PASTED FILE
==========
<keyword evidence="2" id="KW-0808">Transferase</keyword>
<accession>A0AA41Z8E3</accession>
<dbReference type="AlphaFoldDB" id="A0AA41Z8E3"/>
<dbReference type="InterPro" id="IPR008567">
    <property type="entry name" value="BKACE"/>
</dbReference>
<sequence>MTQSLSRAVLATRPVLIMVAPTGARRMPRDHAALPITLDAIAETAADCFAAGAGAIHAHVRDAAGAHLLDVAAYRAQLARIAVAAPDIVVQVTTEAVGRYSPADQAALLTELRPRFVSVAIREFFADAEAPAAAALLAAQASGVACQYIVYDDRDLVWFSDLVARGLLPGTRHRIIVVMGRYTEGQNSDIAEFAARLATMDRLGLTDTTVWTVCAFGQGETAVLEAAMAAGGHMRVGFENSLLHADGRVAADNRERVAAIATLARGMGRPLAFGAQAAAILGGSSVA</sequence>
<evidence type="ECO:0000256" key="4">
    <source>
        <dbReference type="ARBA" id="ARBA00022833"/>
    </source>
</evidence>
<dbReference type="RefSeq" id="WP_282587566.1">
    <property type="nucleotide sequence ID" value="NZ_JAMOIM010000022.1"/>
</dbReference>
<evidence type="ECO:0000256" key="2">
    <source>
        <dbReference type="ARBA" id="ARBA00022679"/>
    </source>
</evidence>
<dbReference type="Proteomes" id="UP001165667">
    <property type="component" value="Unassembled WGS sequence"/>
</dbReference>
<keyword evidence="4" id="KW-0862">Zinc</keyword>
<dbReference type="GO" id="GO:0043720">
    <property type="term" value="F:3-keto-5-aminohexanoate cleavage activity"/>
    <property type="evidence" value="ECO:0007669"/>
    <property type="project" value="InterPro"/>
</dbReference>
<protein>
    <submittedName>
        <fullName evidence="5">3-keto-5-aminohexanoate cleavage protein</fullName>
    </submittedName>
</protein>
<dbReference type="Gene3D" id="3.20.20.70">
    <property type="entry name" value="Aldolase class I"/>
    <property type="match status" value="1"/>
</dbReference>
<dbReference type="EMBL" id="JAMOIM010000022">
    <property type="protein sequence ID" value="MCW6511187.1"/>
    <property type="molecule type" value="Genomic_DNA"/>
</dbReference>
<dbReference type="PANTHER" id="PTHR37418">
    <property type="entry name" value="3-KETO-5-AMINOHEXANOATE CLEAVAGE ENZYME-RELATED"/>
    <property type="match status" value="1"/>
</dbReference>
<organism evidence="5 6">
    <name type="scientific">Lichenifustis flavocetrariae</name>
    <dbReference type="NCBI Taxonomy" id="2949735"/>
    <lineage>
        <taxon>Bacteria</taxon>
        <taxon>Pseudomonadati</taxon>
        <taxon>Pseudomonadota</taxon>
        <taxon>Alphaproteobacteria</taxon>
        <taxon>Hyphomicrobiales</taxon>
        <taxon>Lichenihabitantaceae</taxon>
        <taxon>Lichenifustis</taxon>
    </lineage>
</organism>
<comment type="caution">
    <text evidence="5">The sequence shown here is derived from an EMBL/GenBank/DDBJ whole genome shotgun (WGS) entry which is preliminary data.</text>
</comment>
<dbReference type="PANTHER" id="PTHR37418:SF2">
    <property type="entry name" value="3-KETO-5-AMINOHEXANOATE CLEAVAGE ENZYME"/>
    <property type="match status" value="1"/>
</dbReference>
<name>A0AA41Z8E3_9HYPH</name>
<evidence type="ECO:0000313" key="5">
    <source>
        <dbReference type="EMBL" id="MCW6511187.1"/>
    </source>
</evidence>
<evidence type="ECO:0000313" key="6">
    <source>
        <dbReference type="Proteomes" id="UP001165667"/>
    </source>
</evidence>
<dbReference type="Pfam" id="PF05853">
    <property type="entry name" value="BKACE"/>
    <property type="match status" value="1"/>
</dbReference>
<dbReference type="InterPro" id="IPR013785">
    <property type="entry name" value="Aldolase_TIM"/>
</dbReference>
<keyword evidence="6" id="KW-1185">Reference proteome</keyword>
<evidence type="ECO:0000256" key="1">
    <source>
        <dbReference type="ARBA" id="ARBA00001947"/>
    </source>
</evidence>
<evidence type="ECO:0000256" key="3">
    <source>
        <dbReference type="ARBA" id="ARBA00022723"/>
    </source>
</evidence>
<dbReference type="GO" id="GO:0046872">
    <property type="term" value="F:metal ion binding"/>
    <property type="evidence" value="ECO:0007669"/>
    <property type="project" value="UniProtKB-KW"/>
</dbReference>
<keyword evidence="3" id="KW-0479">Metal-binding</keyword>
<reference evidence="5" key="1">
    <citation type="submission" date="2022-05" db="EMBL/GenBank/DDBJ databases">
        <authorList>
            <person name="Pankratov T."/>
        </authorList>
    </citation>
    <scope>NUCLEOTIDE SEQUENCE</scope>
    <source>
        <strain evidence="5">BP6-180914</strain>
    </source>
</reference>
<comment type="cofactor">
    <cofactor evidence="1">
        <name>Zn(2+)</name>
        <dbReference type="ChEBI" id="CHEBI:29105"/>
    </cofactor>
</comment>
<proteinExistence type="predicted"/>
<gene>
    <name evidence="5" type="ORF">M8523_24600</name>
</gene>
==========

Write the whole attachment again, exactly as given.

<keyword evidence="2" id="KW-0808">Transferase</keyword>
<accession>A0AA41Z8E3</accession>
<dbReference type="AlphaFoldDB" id="A0AA41Z8E3"/>
<dbReference type="InterPro" id="IPR008567">
    <property type="entry name" value="BKACE"/>
</dbReference>
<sequence>MTQSLSRAVLATRPVLIMVAPTGARRMPRDHAALPITLDAIAETAADCFAAGAGAIHAHVRDAAGAHLLDVAAYRAQLARIAVAAPDIVVQVTTEAVGRYSPADQAALLTELRPRFVSVAIREFFADAEAPAAAALLAAQASGVACQYIVYDDRDLVWFSDLVARGLLPGTRHRIIVVMGRYTEGQNSDIAEFAARLATMDRLGLTDTTVWTVCAFGQGETAVLEAAMAAGGHMRVGFENSLLHADGRVAADNRERVAAIATLARGMGRPLAFGAQAAAILGGSSVA</sequence>
<evidence type="ECO:0000256" key="4">
    <source>
        <dbReference type="ARBA" id="ARBA00022833"/>
    </source>
</evidence>
<dbReference type="RefSeq" id="WP_282587566.1">
    <property type="nucleotide sequence ID" value="NZ_JAMOIM010000022.1"/>
</dbReference>
<evidence type="ECO:0000256" key="2">
    <source>
        <dbReference type="ARBA" id="ARBA00022679"/>
    </source>
</evidence>
<dbReference type="Proteomes" id="UP001165667">
    <property type="component" value="Unassembled WGS sequence"/>
</dbReference>
<keyword evidence="4" id="KW-0862">Zinc</keyword>
<dbReference type="GO" id="GO:0043720">
    <property type="term" value="F:3-keto-5-aminohexanoate cleavage activity"/>
    <property type="evidence" value="ECO:0007669"/>
    <property type="project" value="InterPro"/>
</dbReference>
<protein>
    <submittedName>
        <fullName evidence="5">3-keto-5-aminohexanoate cleavage protein</fullName>
    </submittedName>
</protein>
<dbReference type="Gene3D" id="3.20.20.70">
    <property type="entry name" value="Aldolase class I"/>
    <property type="match status" value="1"/>
</dbReference>
<dbReference type="EMBL" id="JAMOIM010000022">
    <property type="protein sequence ID" value="MCW6511187.1"/>
    <property type="molecule type" value="Genomic_DNA"/>
</dbReference>
<dbReference type="PANTHER" id="PTHR37418">
    <property type="entry name" value="3-KETO-5-AMINOHEXANOATE CLEAVAGE ENZYME-RELATED"/>
    <property type="match status" value="1"/>
</dbReference>
<organism evidence="5 6">
    <name type="scientific">Lichenifustis flavocetrariae</name>
    <dbReference type="NCBI Taxonomy" id="2949735"/>
    <lineage>
        <taxon>Bacteria</taxon>
        <taxon>Pseudomonadati</taxon>
        <taxon>Pseudomonadota</taxon>
        <taxon>Alphaproteobacteria</taxon>
        <taxon>Hyphomicrobiales</taxon>
        <taxon>Lichenihabitantaceae</taxon>
        <taxon>Lichenifustis</taxon>
    </lineage>
</organism>
<comment type="caution">
    <text evidence="5">The sequence shown here is derived from an EMBL/GenBank/DDBJ whole genome shotgun (WGS) entry which is preliminary data.</text>
</comment>
<dbReference type="PANTHER" id="PTHR37418:SF2">
    <property type="entry name" value="3-KETO-5-AMINOHEXANOATE CLEAVAGE ENZYME"/>
    <property type="match status" value="1"/>
</dbReference>
<name>A0AA41Z8E3_9HYPH</name>
<evidence type="ECO:0000313" key="5">
    <source>
        <dbReference type="EMBL" id="MCW6511187.1"/>
    </source>
</evidence>
<evidence type="ECO:0000313" key="6">
    <source>
        <dbReference type="Proteomes" id="UP001165667"/>
    </source>
</evidence>
<dbReference type="Pfam" id="PF05853">
    <property type="entry name" value="BKACE"/>
    <property type="match status" value="1"/>
</dbReference>
<dbReference type="InterPro" id="IPR013785">
    <property type="entry name" value="Aldolase_TIM"/>
</dbReference>
<keyword evidence="6" id="KW-1185">Reference proteome</keyword>
<evidence type="ECO:0000256" key="1">
    <source>
        <dbReference type="ARBA" id="ARBA00001947"/>
    </source>
</evidence>
<evidence type="ECO:0000256" key="3">
    <source>
        <dbReference type="ARBA" id="ARBA00022723"/>
    </source>
</evidence>
<dbReference type="GO" id="GO:0046872">
    <property type="term" value="F:metal ion binding"/>
    <property type="evidence" value="ECO:0007669"/>
    <property type="project" value="UniProtKB-KW"/>
</dbReference>
<keyword evidence="3" id="KW-0479">Metal-binding</keyword>
<reference evidence="5" key="1">
    <citation type="submission" date="2022-05" db="EMBL/GenBank/DDBJ databases">
        <authorList>
            <person name="Pankratov T."/>
        </authorList>
    </citation>
    <scope>NUCLEOTIDE SEQUENCE</scope>
    <source>
        <strain evidence="5">BP6-180914</strain>
    </source>
</reference>
<comment type="cofactor">
    <cofactor evidence="1">
        <name>Zn(2+)</name>
        <dbReference type="ChEBI" id="CHEBI:29105"/>
    </cofactor>
</comment>
<proteinExistence type="predicted"/>
<gene>
    <name evidence="5" type="ORF">M8523_24600</name>
</gene>